“Such assistance will also include providing social services, moving assistance and replacement housing payments. Under federal law, residential tenants are entitled to 42 months of housing payments, based on the difference between the rent of a comparable replacement unit and the old rent or the difference between the rent of a comparable replacement unit and 30 percent of the tenant’s monthly income, whichever is less. Normally, the replacement housing payment is capped at $5,250; however, when it is difficult to find comparable decent, safe and sanitary replacement housing, the FTA will consider approving increasing the amount of assistance under what is known as the Last Resort Housing Program.”
Battling his way through Commissioner Tsen’s insistence that he stop at the bell, Kline cited controlling case law. In “Garcia v. Anthony, 1989, the Court held that all lawful residents who are displaced by a government project are entitled to last resort housing under California Government Code Section 7264.5 regardless of whether they are post-acquisition tenants or not.”
A whole lot of shaking going on
Then, Kline delivered a bombshell. UC Berkeley seismologists had issued an April 2, 2015, press release announcing its new earthquake study proving definitively that the Hayward Fault is a branch of the Calaveras Fault. If both ruptured together, the result could be a significantly more destructive earthquake than previously anticipated.
Kline cited the Navy’s analysis following the 1989 Loma Prieta quake which reported that the 300 foot band of stiff clay below the artificially created landform of silt poured over mud was the layer most vulnerable to tremblers. The Navy’s study showed that the most danger to Treasure Island comes from the ability of the stiff clay layer below the fill and mud to transmit earthquake energy to the island’s surface. According to the Navy report, “The high stiffness with shear strain exhibited by these deposits in comparison with normal clays is shown as a function of high plasticity and should be a warning to engineers of potential site amplification of ground motion from distant earthquakes.”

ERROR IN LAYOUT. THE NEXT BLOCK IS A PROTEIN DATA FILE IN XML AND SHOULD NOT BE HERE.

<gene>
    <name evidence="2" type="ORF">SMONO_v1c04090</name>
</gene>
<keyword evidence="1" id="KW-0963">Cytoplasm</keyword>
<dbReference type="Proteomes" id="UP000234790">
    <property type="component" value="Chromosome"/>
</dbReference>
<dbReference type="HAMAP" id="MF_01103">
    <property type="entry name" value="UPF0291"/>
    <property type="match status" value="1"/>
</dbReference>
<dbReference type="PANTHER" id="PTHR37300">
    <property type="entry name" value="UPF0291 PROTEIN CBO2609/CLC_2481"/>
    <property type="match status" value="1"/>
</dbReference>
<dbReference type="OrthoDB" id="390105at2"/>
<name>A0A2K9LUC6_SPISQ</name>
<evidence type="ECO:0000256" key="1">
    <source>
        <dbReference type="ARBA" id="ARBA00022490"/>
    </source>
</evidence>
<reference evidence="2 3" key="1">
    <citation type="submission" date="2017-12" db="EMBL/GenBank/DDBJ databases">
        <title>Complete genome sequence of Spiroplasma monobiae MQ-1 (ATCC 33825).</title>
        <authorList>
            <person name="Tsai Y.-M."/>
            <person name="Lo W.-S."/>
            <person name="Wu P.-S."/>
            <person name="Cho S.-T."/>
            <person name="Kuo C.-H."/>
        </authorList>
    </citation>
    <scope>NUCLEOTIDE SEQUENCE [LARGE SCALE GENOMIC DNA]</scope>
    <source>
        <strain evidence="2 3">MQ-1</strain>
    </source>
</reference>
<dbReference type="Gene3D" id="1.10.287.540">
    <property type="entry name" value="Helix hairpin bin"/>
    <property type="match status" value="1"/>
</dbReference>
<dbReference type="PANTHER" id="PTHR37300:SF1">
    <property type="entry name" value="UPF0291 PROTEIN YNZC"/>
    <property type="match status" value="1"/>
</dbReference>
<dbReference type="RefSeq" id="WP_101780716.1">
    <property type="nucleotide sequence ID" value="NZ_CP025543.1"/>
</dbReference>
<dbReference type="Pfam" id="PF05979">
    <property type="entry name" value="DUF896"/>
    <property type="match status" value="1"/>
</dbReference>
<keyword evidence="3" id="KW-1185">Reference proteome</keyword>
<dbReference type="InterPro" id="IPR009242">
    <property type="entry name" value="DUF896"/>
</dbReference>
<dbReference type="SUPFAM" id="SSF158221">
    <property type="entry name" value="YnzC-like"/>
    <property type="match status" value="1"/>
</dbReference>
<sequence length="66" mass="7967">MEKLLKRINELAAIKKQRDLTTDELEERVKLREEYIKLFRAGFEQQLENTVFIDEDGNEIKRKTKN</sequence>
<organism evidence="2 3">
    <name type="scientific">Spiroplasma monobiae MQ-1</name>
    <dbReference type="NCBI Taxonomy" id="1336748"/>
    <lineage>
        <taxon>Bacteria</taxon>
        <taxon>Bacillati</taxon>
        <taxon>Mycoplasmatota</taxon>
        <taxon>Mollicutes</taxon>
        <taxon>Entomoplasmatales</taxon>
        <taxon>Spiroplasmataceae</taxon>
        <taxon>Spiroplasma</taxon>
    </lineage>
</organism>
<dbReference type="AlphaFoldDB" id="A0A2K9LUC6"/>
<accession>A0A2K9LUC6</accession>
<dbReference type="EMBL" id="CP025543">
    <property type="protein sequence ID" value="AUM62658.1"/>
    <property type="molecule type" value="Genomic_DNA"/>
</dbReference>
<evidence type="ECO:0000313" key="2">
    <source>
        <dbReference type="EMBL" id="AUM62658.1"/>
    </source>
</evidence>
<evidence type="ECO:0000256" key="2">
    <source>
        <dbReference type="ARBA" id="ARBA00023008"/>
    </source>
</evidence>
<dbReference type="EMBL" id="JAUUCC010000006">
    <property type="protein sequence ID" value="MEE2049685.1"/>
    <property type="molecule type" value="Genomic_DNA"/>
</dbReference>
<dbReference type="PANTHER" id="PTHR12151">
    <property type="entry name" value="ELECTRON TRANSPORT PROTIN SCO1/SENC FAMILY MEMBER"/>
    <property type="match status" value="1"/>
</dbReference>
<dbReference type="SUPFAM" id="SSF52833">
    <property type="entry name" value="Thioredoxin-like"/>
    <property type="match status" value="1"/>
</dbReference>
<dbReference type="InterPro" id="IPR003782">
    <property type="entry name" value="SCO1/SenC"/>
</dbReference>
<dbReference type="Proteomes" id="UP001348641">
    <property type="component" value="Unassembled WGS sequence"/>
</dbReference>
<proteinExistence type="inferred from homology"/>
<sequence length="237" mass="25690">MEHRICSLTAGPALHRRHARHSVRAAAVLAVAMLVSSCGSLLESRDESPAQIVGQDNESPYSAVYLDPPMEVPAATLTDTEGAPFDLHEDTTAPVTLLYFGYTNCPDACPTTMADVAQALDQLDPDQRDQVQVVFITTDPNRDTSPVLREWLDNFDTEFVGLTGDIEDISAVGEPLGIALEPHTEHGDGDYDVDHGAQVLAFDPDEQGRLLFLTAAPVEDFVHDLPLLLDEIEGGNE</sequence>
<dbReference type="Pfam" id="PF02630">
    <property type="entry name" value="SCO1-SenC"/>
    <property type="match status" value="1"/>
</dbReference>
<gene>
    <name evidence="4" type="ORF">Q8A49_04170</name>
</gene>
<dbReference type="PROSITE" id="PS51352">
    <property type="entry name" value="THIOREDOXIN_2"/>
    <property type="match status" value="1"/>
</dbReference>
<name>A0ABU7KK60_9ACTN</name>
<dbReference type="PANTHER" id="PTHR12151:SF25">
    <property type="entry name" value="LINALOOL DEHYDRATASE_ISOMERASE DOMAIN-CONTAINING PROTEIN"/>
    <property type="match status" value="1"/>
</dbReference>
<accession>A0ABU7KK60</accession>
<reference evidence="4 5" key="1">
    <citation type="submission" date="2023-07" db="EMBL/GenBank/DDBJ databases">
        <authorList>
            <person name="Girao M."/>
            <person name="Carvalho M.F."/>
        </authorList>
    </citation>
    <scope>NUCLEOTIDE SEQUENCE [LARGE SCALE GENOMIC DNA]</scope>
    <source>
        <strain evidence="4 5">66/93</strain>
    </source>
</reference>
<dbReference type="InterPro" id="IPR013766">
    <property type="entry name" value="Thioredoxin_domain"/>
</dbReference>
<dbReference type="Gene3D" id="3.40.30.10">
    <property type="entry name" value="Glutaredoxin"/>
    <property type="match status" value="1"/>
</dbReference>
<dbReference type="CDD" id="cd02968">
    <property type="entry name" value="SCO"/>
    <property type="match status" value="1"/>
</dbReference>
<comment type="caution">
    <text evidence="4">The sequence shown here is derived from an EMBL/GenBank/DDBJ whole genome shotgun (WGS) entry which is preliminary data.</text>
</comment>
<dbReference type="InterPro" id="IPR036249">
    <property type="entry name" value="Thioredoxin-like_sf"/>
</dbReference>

He said he read Lennar’s 300-plus pages of geotechnical improvements and wondered how the build-out would handle a more powerful 7.3 quake.
The interruption landslide that followed buried Kline’s words.
Julian Pancoast, Lennar Urban’s development manager, broke into Kline’s statement, insisting Lennar is designing for higher magnitude quakes than San Francisco has ever seen. “I’ll let you read … a number of geotechnical reports – recent reports that are appendices to the Major Phase Application” that apparently say Lennar’s plans cover the most powerful earthquakes possible. It is doubtful these appendices, if they were uploaded on the website, escaped Kline’s attention.
“I’m not sure how they can come away saying that this is going to be the safest earthquake-proof place in the United States. I’m not getting it,” Kline said.
Kline insisted, “What I’m referring to was only maybe in the news only a week ago now about the connection between the Calaveras and the Hayward fault. This is new information.”
Pancoast’s “Yeah, yeah, yeahs” rendered Kline inaudible.
“The designed earthquake incident that we are designing for – I’m not a geotechnical engineer – but it’s much greater than anything that we have. I’ll let you read the reports so you can know the level of earthquake that …”
Asked Kline, “Higher than the 1906 quake?”
Though Pancoast intended the opposite, his halting phrases seemed to betray that the earthquake will be much “higher” than anything Lennar Urban has designed for.
Why don’t you follow the law?
At this TIDA board meeting, Kline spoke twice, once on earthquake liquefaction, once on the denial to islanders of displaced persons’ rights mandated by both federal and state law. He was puzzled. “I don’t know why TIDA isn’t following the law.”
Commissioner Richardson reacted to Kline’s statements as if backed into a corner from which she emerged fighting. Instead of welcoming Kline’s disclosures or opening his documented legal citations for public debate, her tone became scolding and imperious. She hijacked the meeting, delivering a diatribe that blocked further discussion.
A Yerba Buena resident confronted her: “The feedback that you give is basically shutting down. It doesn’t open up a conversation. There’s never been a two-way dialogue between the residents – well (he scanned the room, including Treasure Island tenants in his glance), on YBI and this board.
“You don’t take our concerns into consideration.”
Carol Harvey is a San Francisco political journalist specializing in human rights and civil rights. She can be reached at firstname.lastname@example.org.
Please go to Part Three.